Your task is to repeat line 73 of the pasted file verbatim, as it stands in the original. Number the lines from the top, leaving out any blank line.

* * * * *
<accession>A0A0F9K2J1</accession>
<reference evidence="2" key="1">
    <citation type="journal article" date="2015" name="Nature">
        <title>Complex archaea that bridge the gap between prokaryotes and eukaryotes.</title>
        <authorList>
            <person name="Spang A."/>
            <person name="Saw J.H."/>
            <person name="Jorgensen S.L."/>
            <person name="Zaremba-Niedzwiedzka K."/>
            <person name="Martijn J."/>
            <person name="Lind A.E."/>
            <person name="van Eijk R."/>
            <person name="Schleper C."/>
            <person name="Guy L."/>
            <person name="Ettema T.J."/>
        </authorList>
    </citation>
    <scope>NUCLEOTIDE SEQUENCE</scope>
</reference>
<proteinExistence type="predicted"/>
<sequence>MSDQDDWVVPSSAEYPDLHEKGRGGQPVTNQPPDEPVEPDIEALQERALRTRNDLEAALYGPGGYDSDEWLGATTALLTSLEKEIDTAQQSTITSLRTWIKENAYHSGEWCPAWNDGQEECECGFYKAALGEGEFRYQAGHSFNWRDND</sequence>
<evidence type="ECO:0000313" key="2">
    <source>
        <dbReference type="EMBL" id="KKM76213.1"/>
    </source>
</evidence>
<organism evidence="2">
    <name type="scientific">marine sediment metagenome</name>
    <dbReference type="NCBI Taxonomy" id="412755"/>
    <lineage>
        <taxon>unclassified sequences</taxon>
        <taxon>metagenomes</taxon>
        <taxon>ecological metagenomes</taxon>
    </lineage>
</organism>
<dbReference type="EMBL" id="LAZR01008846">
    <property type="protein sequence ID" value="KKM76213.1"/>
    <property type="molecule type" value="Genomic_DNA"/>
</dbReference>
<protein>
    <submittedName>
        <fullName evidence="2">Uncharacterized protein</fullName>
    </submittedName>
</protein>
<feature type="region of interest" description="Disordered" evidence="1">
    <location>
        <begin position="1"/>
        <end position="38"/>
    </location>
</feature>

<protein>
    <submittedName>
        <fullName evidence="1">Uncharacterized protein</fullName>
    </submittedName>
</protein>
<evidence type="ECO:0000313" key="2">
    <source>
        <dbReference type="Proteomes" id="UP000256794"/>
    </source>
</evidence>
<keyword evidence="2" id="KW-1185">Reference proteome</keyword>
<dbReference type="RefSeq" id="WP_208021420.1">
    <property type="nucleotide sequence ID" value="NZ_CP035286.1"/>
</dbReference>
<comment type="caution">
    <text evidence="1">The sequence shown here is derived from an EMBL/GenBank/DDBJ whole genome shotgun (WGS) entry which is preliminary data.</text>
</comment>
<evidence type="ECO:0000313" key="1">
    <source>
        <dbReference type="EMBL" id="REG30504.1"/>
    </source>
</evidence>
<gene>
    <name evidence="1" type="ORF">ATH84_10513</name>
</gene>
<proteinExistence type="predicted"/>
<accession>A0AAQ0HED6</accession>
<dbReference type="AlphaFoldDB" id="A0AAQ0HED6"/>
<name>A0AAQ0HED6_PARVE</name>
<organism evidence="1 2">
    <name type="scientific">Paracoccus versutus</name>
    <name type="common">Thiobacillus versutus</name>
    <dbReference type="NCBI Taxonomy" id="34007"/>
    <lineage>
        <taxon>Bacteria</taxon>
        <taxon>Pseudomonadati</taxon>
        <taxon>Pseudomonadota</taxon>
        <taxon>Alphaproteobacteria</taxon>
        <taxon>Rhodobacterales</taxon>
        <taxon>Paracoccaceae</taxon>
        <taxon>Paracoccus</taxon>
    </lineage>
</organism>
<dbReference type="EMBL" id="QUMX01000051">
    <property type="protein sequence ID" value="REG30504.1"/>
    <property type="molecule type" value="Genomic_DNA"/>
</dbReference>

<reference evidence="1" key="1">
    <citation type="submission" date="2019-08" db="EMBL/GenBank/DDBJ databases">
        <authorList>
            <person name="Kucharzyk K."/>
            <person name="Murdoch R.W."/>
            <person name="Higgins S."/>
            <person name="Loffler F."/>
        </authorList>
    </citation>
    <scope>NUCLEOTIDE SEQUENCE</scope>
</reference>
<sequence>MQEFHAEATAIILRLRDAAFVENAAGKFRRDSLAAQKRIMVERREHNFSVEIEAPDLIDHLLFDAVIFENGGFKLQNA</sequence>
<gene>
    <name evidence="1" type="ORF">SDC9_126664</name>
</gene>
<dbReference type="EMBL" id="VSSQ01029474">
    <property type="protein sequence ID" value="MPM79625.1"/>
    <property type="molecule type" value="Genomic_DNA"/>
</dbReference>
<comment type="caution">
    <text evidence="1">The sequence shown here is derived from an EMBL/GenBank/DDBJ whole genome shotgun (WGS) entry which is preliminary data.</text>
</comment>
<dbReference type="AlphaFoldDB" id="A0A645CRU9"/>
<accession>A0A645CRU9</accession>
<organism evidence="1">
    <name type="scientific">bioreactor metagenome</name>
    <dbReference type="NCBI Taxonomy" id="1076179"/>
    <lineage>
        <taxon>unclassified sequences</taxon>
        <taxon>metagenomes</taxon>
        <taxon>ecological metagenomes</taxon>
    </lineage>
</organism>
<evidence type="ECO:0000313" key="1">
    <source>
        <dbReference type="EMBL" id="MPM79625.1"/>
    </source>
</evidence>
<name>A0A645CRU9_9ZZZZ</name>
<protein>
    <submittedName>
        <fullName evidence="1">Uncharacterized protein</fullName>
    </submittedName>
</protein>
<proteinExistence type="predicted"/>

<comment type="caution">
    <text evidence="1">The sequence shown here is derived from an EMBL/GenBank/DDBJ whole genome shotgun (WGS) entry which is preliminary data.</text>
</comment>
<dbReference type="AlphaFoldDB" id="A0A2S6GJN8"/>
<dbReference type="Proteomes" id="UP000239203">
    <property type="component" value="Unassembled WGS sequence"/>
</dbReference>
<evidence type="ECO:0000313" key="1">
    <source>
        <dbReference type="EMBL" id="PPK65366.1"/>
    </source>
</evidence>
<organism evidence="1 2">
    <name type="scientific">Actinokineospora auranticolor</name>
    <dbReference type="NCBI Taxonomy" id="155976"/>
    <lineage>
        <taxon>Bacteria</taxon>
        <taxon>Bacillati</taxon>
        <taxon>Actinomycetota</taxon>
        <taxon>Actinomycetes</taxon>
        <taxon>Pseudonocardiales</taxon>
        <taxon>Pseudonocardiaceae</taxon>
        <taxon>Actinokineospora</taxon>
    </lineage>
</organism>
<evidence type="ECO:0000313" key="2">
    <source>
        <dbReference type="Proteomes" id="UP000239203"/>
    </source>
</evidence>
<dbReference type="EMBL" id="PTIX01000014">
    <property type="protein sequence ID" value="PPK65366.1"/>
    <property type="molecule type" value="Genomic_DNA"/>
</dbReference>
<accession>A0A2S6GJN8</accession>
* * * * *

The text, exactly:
<gene>